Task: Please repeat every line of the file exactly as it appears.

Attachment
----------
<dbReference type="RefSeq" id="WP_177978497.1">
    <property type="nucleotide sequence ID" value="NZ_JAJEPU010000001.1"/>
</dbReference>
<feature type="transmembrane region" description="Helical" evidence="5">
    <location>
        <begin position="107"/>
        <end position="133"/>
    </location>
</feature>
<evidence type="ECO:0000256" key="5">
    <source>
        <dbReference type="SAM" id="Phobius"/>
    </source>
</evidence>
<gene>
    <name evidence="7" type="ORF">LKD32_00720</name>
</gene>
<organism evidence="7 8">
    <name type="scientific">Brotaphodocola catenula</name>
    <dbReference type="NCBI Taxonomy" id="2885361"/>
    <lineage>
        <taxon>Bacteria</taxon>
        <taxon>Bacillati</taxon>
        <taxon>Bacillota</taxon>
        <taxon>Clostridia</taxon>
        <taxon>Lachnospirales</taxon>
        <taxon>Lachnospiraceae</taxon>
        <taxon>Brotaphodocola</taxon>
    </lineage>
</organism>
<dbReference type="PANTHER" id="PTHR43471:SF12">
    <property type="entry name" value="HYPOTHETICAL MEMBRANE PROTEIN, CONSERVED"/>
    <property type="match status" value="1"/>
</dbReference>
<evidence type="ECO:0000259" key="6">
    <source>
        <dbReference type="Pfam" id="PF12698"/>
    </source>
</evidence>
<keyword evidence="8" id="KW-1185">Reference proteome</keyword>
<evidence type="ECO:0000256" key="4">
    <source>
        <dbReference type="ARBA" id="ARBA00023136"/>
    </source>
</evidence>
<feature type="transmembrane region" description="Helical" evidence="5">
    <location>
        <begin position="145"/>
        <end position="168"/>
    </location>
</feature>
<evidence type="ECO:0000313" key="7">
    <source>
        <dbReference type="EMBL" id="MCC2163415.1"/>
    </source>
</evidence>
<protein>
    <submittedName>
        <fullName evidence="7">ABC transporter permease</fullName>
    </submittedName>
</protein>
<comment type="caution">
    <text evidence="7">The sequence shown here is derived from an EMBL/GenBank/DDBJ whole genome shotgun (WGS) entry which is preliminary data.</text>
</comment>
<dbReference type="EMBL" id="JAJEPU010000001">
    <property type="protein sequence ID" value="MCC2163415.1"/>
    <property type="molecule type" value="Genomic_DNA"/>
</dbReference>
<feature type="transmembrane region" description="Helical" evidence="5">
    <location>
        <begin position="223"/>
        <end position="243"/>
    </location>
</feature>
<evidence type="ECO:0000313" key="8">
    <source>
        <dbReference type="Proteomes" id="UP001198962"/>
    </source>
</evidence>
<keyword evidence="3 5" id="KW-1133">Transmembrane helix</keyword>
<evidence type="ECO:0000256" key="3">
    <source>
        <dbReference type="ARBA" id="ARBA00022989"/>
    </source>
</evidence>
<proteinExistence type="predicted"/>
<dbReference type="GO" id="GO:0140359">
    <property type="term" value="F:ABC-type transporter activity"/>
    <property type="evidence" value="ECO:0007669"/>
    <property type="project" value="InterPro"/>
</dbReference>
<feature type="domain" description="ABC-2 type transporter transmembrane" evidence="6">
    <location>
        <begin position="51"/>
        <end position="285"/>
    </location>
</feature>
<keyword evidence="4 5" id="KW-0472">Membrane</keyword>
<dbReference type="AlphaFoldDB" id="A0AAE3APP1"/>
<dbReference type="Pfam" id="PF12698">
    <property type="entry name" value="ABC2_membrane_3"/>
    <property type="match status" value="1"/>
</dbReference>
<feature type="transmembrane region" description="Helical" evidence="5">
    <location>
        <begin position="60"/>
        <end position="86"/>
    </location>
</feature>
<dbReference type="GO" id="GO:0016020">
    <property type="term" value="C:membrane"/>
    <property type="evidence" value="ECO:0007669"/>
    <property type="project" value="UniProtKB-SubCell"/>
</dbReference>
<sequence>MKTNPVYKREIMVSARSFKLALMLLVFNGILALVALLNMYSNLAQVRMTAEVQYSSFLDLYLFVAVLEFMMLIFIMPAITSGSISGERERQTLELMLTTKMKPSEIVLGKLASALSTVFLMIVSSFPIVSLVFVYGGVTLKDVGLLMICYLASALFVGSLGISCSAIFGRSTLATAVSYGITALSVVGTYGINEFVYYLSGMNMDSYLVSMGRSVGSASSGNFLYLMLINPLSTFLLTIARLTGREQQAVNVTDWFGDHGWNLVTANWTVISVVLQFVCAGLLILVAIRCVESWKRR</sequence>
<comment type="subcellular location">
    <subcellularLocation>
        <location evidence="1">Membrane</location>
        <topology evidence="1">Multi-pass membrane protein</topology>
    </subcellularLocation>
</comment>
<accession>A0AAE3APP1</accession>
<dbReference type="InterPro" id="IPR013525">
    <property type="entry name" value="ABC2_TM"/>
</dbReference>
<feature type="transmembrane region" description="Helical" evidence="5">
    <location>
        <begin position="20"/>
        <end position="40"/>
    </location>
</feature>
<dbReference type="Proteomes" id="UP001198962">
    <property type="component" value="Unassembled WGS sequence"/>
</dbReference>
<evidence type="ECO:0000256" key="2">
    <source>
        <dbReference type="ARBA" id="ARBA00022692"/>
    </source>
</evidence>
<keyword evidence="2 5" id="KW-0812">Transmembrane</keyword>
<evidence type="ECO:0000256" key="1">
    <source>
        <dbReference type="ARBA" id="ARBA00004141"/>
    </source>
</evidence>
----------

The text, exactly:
<dbReference type="RefSeq" id="WP_177978497.1">
    <property type="nucleotide sequence ID" value="NZ_JAJEPU010000001.1"/>
</dbReference>
<feature type="transmembrane region" description="Helical" evidence="5">
    <location>
        <begin position="107"/>
        <end position="133"/>
    </location>
</feature>
<evidence type="ECO:0000256" key="5">
    <source>
        <dbReference type="SAM" id="Phobius"/>
    </source>
</evidence>
<gene>
    <name evidence="7" type="ORF">LKD32_00720</name>
</gene>
<organism evidence="7 8">
    <name type="scientific">Brotaphodocola catenula</name>
    <dbReference type="NCBI Taxonomy" id="2885361"/>
    <lineage>
        <taxon>Bacteria</taxon>
        <taxon>Bacillati</taxon>
        <taxon>Bacillota</taxon>
        <taxon>Clostridia</taxon>
        <taxon>Lachnospirales</taxon>
        <taxon>Lachnospiraceae</taxon>
        <taxon>Brotaphodocola</taxon>
    </lineage>
</organism>
<dbReference type="PANTHER" id="PTHR43471:SF12">
    <property type="entry name" value="HYPOTHETICAL MEMBRANE PROTEIN, CONSERVED"/>
    <property type="match status" value="1"/>
</dbReference>
<evidence type="ECO:0000259" key="6">
    <source>
        <dbReference type="Pfam" id="PF12698"/>
    </source>
</evidence>
<keyword evidence="8" id="KW-1185">Reference proteome</keyword>
<evidence type="ECO:0000256" key="4">
    <source>
        <dbReference type="ARBA" id="ARBA00023136"/>
    </source>
</evidence>
<feature type="transmembrane region" description="Helical" evidence="5">
    <location>
        <begin position="145"/>
        <end position="168"/>
    </location>
</feature>
<evidence type="ECO:0000313" key="7">
    <source>
        <dbReference type="EMBL" id="MCC2163415.1"/>
    </source>
</evidence>
<protein>
    <submittedName>
        <fullName evidence="7">ABC transporter permease</fullName>
    </submittedName>
</protein>
<comment type="caution">
    <text evidence="7">The sequence shown here is derived from an EMBL/GenBank/DDBJ whole genome shotgun (WGS) entry which is preliminary data.</text>
</comment>
<dbReference type="EMBL" id="JAJEPU010000001">
    <property type="protein sequence ID" value="MCC2163415.1"/>
    <property type="molecule type" value="Genomic_DNA"/>
</dbReference>
<feature type="transmembrane region" description="Helical" evidence="5">
    <location>
        <begin position="223"/>
        <end position="243"/>
    </location>
</feature>
<evidence type="ECO:0000313" key="8">
    <source>
        <dbReference type="Proteomes" id="UP001198962"/>
    </source>
</evidence>
<keyword evidence="3 5" id="KW-1133">Transmembrane helix</keyword>
<evidence type="ECO:0000256" key="3">
    <source>
        <dbReference type="ARBA" id="ARBA00022989"/>
    </source>
</evidence>
<proteinExistence type="predicted"/>
<dbReference type="GO" id="GO:0140359">
    <property type="term" value="F:ABC-type transporter activity"/>
    <property type="evidence" value="ECO:0007669"/>
    <property type="project" value="InterPro"/>
</dbReference>
<feature type="domain" description="ABC-2 type transporter transmembrane" evidence="6">
    <location>
        <begin position="51"/>
        <end position="285"/>
    </location>
</feature>
<keyword evidence="4 5" id="KW-0472">Membrane</keyword>
<dbReference type="AlphaFoldDB" id="A0AAE3APP1"/>
<dbReference type="Pfam" id="PF12698">
    <property type="entry name" value="ABC2_membrane_3"/>
    <property type="match status" value="1"/>
</dbReference>
<feature type="transmembrane region" description="Helical" evidence="5">
    <location>
        <begin position="60"/>
        <end position="86"/>
    </location>
</feature>
<dbReference type="GO" id="GO:0016020">
    <property type="term" value="C:membrane"/>
    <property type="evidence" value="ECO:0007669"/>
    <property type="project" value="UniProtKB-SubCell"/>
</dbReference>
<sequence>MKTNPVYKREIMVSARSFKLALMLLVFNGILALVALLNMYSNLAQVRMTAEVQYSSFLDLYLFVAVLEFMMLIFIMPAITSGSISGERERQTLELMLTTKMKPSEIVLGKLASALSTVFLMIVSSFPIVSLVFVYGGVTLKDVGLLMICYLASALFVGSLGISCSAIFGRSTLATAVSYGITALSVVGTYGINEFVYYLSGMNMDSYLVSMGRSVGSASSGNFLYLMLINPLSTFLLTIARLTGREQQAVNVTDWFGDHGWNLVTANWTVISVVLQFVCAGLLILVAIRCVESWKRR</sequence>
<comment type="subcellular location">
    <subcellularLocation>
        <location evidence="1">Membrane</location>
        <topology evidence="1">Multi-pass membrane protein</topology>
    </subcellularLocation>
</comment>
<accession>A0AAE3APP1</accession>
<dbReference type="InterPro" id="IPR013525">
    <property type="entry name" value="ABC2_TM"/>
</dbReference>
<feature type="transmembrane region" description="Helical" evidence="5">
    <location>
        <begin position="20"/>
        <end position="40"/>
    </location>
</feature>
<dbReference type="Proteomes" id="UP001198962">
    <property type="component" value="Unassembled WGS sequence"/>
</dbReference>
<evidence type="ECO:0000256" key="2">
    <source>
        <dbReference type="ARBA" id="ARBA00022692"/>
    </source>
</evidence>
<keyword evidence="2 5" id="KW-0812">Transmembrane</keyword>
<evidence type="ECO:0000256" key="1">
    <source>
        <dbReference type="ARBA" id="ARBA00004141"/>
    </source>
</evidence>